Normalized Difference Vegetation Index (NDVI)
Index name: Normalized Difference Vegetation Index (NDVI).
Ease of use: Green.
Origins: Developed from work done by Tarpley et al. and Kogan with the National Oceanic and Atmospheric Administration (NOAA) in the United States.
Characteristics: Uses the global vegetation index data, which are produced by mapping 4 km daily radiance. Radiance values measured in both the visible and near-infrared channels are used to calculate NDVI. It measures greenness and vigour of vegetation over a seven-day period as a way of reducing cloud contamination and can identify drought-related stress to vegetation.
Input parameters: NOAA AVHRR satellite data.
Applications: Used for identifying and monitoring droughts affecting agriculture.
Strengths: Innovative in the use of satellite data to monitor the health of vegetation in relation to drought episodes. Very high resolution and great spatial coverage.
Weaknesses: Data processing is vital to NDVI, and a robust system is needed for this step. Satellite data do not have a long history.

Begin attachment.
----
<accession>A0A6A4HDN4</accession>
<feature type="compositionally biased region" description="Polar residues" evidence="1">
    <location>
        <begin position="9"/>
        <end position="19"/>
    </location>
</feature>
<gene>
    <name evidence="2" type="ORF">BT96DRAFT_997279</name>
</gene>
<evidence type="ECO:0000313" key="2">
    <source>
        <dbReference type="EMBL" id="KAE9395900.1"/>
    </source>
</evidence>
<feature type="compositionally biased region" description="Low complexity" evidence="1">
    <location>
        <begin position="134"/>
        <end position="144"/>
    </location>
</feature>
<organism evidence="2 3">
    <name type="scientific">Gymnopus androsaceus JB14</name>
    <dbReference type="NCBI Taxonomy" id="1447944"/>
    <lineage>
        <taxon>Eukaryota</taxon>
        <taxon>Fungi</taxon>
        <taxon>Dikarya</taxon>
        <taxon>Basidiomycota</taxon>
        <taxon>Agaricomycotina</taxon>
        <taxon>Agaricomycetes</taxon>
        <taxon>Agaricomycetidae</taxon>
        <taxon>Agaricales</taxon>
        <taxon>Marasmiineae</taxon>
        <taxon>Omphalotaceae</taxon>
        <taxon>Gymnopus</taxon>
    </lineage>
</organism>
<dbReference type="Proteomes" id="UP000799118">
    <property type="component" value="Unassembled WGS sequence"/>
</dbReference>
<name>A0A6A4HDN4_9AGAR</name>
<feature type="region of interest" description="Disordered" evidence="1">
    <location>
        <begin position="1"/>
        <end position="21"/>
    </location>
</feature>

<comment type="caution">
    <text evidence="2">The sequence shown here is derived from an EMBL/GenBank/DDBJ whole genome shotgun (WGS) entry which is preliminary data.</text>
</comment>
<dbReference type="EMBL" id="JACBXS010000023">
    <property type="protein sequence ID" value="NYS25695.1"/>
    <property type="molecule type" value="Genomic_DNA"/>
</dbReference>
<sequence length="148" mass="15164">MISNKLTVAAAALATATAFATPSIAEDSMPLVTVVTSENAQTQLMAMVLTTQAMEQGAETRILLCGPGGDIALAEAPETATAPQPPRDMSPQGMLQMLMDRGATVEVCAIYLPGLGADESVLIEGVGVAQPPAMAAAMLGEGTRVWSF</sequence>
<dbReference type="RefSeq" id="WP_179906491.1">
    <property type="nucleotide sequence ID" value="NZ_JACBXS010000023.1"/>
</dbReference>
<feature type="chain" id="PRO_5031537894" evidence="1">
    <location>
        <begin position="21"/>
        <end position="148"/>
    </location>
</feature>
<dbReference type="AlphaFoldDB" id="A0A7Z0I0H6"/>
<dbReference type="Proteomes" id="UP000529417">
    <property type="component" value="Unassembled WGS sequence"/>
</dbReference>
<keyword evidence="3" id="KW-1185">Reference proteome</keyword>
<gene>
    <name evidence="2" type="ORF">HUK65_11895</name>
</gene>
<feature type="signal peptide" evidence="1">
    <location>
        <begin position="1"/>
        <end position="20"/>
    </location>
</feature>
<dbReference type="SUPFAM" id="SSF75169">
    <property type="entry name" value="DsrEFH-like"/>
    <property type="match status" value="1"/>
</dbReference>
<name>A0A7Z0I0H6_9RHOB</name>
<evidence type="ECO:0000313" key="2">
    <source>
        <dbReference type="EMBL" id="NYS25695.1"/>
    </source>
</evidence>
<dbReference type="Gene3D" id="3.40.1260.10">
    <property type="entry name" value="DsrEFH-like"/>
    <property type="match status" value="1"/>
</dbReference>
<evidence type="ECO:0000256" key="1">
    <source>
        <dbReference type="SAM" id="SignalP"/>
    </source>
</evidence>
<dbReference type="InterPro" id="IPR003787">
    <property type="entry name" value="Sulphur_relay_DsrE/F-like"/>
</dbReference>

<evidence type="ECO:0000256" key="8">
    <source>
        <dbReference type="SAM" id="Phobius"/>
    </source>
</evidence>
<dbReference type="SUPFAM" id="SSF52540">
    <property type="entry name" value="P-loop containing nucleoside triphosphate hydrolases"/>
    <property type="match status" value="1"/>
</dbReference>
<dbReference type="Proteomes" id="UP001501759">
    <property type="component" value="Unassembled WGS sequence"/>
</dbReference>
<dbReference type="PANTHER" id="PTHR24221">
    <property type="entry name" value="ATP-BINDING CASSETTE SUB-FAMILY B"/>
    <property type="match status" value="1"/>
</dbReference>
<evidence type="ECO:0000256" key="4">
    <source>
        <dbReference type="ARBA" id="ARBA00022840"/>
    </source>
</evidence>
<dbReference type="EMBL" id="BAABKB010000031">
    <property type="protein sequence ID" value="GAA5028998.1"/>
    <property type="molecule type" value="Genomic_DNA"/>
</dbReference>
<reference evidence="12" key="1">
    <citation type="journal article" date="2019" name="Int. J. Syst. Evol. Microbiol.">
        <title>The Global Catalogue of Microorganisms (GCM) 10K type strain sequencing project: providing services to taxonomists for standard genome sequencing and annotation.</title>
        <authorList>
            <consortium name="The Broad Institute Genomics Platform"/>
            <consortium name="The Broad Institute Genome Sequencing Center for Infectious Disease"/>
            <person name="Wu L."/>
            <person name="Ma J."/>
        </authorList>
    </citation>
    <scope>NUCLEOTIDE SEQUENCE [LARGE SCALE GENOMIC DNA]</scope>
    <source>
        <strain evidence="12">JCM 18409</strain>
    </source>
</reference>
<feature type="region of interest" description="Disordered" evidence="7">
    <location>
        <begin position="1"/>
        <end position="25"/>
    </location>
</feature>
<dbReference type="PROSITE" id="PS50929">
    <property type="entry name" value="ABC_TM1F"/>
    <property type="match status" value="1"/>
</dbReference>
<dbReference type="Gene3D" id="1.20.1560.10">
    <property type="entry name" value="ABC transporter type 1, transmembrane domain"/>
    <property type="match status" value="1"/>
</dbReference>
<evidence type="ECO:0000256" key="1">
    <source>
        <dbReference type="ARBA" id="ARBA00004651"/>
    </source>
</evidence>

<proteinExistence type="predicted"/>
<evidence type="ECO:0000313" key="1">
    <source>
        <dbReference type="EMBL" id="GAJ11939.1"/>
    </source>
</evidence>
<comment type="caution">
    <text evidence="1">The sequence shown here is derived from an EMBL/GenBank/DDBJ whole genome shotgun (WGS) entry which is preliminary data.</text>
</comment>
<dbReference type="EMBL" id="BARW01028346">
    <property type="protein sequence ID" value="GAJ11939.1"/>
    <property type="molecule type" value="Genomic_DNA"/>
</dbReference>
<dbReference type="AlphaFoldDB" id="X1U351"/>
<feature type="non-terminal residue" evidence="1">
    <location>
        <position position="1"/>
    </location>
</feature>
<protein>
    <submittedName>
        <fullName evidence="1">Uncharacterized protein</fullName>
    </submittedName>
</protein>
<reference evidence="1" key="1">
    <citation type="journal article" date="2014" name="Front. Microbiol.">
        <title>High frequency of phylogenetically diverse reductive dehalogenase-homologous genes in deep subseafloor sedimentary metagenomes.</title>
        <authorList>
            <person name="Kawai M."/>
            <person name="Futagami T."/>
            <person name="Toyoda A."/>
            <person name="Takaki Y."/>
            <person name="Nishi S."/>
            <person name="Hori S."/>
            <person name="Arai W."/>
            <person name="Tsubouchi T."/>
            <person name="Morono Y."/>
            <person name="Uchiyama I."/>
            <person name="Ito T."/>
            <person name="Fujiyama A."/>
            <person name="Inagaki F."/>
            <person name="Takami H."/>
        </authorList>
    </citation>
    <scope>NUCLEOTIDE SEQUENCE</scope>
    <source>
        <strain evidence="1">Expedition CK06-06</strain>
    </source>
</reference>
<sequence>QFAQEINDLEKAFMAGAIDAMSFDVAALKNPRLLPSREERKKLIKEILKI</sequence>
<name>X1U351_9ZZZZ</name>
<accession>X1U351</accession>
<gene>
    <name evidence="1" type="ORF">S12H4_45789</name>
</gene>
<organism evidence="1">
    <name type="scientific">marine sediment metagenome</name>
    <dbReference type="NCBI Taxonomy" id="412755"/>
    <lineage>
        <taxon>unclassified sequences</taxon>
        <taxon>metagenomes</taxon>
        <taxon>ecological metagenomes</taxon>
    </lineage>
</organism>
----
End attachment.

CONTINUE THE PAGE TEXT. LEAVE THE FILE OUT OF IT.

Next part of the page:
Resources: The literature describes the methodology and calculations. NDVI products are available at NOAA STAR – Global Vegetation Health Products webpage. Global NDVI data can be found at the Copernicus Global Land Service, while European NDVI data are accessible at The World Data Center for Remote Sensing of the Atmosphere. Additional resources are available at the Flood and Drought portal developed by GEF, UN Environment, IWA and DHI.
Kogan, F.N., 1995: Droughts of the late 1980s in the United States as derived from NOAA polar-orbiting satellite data. Bulletin of the American Meteorology Society, 76(5):655–668. DOI: 10.1175/1520-0477(1995)076<0655:DOTLIT>2.0.CO;2.
Tarpley, J.D., S.R. Schneider and R.L. Money, 1984: Global vegetation indices from the NOAA-7 meteorological satellite. Journal of Climate and Applied Meteorology, 23:491–494. DOI: 10.1175/1520-0450(1984)023<0491:GVIFTN>2.0.CO;2.
Currently used by: Chile, Pakistan.